Loose or packed storage in Mason Jars?

Codgerindecline

Well-known member
I personally subscribe to the theory that it'll never be more affordable to buy tobacco than the present moment, and our cellars represent an investment, that investment isn't worth spit if we can't preserve our tobacco in smokable condition, which is the entire purpose of storage, any modification or improvement in taste is really secondary to that in my life
I agree 100%. As long as it is smokeable when we want to smoke it, all will be well.
 

SmokeRings

Well-known member
Patron
Wow we have a lot of varied opinions...My next part of this question is what matters most in your pack choice,
the cut (ribbon, cube. etc.) of the tobaccky or is it the type (english, vaper, aero, etc.) when you make your choice ???
It has been my experience that the flavors of Aromatic and Latakia based blends do not tend to last as long as other tobacco's when stored, it's not like you get flavorless smoke, but if you age a pouch of 1Q for a couple of years, then smoke a bowl of it, and then smoke a bowl of fresh stuff, you'll definitely notice a difference, that said you may prefer the way it tastes after a couple of years, if so, cellar it up and go to town, personally I don't cellar Aromatic blends, those that I do buy get smoked pretty quickly so that the strength of the toppings can be enjoyed.
 

Mrm1775

Well-known member
Sales
I only cellar 4 - 5 tobaccos - so I load the jars up without worrying about interrupting the aging process if I open a jar to get some. By that time it already has age on it and more importantly it's in my possession.

It goes something like this20210611_103320.jpg
 

Dquisenberry

Well-known member
Multiple industry people scratch their head and think we are crazy to think tobacco improves with age. Robert Germain is adamant that his doesn’t. But Greg Pease now says we need to let tobacco breathe, because we let wine breathe. So I guess that will be de rigueur soon enough.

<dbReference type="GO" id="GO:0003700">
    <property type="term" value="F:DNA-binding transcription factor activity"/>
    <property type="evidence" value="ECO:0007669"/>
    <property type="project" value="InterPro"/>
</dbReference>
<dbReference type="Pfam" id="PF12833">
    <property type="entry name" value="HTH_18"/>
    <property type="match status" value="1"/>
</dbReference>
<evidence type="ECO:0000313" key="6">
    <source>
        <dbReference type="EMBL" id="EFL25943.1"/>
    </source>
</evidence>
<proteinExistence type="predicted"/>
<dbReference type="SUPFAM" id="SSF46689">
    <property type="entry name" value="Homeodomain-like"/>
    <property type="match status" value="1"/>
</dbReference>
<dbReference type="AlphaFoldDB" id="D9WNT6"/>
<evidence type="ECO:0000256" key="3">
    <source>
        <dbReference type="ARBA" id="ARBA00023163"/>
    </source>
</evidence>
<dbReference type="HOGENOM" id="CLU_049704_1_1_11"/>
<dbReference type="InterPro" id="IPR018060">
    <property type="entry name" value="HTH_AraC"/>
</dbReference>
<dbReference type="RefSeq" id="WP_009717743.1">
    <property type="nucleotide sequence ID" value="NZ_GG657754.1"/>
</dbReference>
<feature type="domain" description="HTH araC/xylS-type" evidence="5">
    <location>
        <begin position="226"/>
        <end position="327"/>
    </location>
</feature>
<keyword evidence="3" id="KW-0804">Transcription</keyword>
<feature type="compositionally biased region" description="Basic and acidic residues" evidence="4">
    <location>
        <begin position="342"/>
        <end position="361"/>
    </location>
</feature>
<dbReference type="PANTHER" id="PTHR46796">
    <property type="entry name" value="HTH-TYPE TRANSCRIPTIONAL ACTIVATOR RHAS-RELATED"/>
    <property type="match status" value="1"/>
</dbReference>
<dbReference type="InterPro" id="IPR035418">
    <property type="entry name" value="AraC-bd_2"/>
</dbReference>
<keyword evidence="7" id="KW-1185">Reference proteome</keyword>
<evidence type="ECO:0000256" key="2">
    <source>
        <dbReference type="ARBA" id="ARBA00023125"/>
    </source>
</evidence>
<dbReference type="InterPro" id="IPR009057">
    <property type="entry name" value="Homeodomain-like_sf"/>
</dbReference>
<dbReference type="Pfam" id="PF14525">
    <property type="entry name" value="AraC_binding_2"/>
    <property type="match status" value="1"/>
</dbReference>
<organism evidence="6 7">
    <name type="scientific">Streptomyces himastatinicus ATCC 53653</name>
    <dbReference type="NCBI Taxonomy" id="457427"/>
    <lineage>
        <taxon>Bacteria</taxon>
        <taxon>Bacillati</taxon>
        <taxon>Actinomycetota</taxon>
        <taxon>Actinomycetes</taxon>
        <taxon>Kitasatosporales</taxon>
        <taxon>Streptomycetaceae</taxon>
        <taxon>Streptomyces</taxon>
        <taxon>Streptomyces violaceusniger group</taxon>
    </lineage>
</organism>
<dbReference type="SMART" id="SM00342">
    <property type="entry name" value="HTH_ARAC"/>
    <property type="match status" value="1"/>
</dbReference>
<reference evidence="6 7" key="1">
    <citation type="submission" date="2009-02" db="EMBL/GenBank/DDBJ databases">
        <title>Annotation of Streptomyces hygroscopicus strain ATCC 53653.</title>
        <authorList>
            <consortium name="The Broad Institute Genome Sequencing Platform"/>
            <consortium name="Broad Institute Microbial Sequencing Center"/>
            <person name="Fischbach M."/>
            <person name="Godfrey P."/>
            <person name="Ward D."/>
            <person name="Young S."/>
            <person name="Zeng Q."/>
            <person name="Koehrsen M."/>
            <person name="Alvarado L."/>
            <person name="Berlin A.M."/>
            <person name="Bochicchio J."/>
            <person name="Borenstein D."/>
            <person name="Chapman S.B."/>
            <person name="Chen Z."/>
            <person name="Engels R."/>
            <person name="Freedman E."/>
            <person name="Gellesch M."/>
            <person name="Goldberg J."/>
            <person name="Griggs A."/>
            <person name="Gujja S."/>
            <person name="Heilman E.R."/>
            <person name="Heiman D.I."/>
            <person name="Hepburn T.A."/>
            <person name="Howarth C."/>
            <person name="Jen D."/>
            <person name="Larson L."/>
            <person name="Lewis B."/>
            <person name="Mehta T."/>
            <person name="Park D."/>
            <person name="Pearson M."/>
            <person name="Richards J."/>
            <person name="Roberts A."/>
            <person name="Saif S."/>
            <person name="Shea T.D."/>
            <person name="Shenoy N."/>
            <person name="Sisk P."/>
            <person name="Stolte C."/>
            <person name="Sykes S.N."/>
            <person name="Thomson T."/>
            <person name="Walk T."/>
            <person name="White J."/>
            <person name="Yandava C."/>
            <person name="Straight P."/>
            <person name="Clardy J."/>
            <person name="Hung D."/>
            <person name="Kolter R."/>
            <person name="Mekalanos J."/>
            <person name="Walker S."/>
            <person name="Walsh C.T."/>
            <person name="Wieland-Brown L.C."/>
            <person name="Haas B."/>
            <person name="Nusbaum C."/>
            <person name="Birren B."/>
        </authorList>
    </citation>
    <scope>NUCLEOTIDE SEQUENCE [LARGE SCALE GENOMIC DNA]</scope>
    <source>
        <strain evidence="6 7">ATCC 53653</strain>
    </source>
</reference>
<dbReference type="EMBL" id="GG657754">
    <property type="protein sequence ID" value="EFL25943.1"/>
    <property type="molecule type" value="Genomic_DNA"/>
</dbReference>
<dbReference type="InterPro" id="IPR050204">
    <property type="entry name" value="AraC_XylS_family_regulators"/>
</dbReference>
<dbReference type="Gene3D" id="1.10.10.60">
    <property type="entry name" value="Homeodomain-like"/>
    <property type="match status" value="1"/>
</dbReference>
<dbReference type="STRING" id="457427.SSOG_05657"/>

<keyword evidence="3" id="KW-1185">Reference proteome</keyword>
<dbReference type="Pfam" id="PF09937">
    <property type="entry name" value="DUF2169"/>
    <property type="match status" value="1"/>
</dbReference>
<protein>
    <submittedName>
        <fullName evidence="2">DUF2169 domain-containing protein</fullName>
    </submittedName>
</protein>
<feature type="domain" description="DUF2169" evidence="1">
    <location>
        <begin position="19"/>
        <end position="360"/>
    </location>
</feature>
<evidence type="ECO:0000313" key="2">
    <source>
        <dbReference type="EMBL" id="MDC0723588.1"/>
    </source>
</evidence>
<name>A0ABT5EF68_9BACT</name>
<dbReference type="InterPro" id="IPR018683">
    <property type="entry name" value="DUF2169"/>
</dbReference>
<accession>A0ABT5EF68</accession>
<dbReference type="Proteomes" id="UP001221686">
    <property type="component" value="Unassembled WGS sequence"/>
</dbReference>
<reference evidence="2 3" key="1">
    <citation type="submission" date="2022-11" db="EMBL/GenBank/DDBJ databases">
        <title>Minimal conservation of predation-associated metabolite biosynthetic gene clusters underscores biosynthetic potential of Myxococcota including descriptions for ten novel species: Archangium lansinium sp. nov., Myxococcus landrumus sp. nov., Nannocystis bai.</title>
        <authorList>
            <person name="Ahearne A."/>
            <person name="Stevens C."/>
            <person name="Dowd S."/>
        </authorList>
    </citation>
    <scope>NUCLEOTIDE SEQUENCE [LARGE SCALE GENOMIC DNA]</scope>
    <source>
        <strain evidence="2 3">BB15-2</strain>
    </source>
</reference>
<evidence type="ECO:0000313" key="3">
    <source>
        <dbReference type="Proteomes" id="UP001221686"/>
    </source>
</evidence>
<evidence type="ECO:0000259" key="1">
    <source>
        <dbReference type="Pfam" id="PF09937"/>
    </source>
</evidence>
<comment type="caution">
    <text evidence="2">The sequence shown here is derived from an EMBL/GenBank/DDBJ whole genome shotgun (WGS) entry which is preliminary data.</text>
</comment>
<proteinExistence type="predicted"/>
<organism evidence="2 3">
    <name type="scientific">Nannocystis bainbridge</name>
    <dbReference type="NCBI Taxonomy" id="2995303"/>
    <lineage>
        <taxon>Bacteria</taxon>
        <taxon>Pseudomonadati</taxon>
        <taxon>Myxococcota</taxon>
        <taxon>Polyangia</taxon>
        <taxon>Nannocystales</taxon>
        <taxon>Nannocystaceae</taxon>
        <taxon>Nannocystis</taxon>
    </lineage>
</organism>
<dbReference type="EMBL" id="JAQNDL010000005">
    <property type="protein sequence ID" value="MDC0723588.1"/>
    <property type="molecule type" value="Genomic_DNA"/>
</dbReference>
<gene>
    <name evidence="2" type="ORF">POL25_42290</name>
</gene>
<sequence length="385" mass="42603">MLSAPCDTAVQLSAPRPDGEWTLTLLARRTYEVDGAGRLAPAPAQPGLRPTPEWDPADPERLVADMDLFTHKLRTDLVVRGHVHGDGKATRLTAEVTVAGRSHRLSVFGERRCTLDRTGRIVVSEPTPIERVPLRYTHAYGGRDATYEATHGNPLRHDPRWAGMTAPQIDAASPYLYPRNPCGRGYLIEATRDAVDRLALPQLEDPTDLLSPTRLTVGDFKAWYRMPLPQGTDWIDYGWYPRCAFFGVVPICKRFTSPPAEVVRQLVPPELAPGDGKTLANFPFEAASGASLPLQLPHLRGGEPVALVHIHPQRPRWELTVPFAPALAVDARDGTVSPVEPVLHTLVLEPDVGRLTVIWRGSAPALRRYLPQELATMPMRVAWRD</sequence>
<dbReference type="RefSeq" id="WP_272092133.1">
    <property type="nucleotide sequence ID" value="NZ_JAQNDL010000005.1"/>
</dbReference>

I don’t know who Brian Levine is nor have I seen his CV or a list of publications in peer reviewed journals. I call pseudoscience.
Worked in the industry for 20 years (dunhill, smoking pipes, sutliff, MacBaren, etc). Has interviewed everyone in pipe industry on his pipesmagazine radio podcast over the last 5 years)
 

SmokeRings

Well-known member
Patron
Worked in the industry for 20 years (dunhill, smoking pipes, sutliff, MacBaren, etc). Has interviewed everyone in pipe industry on his pipesmagazine radio podcast over the last 5 years)
I think the point that is being got at is that the details of involvement matter, my mother's been involved in the medical field for 40 years, but she's not at all qualified to give a specialists opinion on any sort of medical conditions, because she handles billing, everyone is of course entitled to an opinion, but it doesn't count for any more than that unless there is some kind of verifiable data point which can be referenced, doesn't mean they have an invalid opinion, only that it is only an opinion, and not a scientific fact
 

Dquisenberry

Well-known member
I think the point that is being got at is that the details of involvement matter, my mother's been involved in the medical field for 40 years, but she's not at all qualified to give a specialists opinion on any sort of medical conditions, because she handles billing, everyone is of course entitled to an opinion, but it doesn't count for any more than that unless there is some kind of verifiable data point which can be referenced, doesn't mean they have an invalid opinion, only that it is only an opinion, and not a scientific fact